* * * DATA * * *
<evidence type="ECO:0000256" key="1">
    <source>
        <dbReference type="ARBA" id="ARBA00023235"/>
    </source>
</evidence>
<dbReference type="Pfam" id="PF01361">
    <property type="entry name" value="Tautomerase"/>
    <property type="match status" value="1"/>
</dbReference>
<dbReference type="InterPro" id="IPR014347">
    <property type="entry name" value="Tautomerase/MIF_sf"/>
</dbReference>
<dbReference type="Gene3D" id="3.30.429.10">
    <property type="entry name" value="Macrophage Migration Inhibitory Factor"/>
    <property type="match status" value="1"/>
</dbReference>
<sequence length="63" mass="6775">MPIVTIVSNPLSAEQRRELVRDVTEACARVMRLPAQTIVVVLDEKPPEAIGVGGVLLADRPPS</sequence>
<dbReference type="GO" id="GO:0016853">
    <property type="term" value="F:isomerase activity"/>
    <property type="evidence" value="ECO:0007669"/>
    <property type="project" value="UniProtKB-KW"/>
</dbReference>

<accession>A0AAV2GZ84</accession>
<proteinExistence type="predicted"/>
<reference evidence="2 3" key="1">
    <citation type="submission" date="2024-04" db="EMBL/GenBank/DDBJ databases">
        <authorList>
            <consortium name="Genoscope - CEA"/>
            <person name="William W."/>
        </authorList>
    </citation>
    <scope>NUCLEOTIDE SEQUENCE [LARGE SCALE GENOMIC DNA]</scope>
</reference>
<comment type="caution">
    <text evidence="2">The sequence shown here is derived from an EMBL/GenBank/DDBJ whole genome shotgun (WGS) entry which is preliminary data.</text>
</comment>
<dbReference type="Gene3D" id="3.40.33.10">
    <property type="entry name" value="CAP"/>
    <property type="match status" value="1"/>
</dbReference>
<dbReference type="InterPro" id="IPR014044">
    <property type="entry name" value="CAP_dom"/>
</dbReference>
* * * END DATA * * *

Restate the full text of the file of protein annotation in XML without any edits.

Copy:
<evidence type="ECO:0000256" key="1">
    <source>
        <dbReference type="ARBA" id="ARBA00023235"/>
    </source>
</evidence>
<dbReference type="Pfam" id="PF01361">
    <property type="entry name" value="Tautomerase"/>
    <property type="match status" value="1"/>
</dbReference>
<dbReference type="InterPro" id="IPR014347">
    <property type="entry name" value="Tautomerase/MIF_sf"/>
</dbReference>
<dbReference type="Gene3D" id="3.30.429.10">
    <property type="entry name" value="Macrophage Migration Inhibitory Factor"/>
    <property type="match status" value="1"/>
</dbReference>
<sequence length="63" mass="6775">MPIVTIVSNPLSAEQRRELVRDVTEACARVMRLPAQTIVVVLDEKPPEAIGVGGVLLADRPPS</sequence>
<dbReference type="GO" id="GO:0016853">
    <property type="term" value="F:isomerase activity"/>
    <property type="evidence" value="ECO:0007669"/>
    <property type="project" value="UniProtKB-KW"/>
</dbReference>

<accession>A0AAV2GZ84</accession>
<proteinExistence type="predicted"/>
<reference evidence="2 3" key="1">
    <citation type="submission" date="2024-04" db="EMBL/GenBank/DDBJ databases">
        <authorList>
            <consortium name="Genoscope - CEA"/>
            <person name="William W."/>
        </authorList>
    </citation>
    <scope>NUCLEOTIDE SEQUENCE [LARGE SCALE GENOMIC DNA]</scope>
</reference>
<comment type="caution">
    <text evidence="2">The sequence shown here is derived from an EMBL/GenBank/DDBJ whole genome shotgun (WGS) entry which is preliminary data.</text>
</comment>
<dbReference type="Gene3D" id="3.40.33.10">
    <property type="entry name" value="CAP"/>
    <property type="match status" value="1"/>
</dbReference>
<dbReference type="InterPro" id="IPR014044">
    <property type="entry name" value="CAP_dom"/>
</dbReference>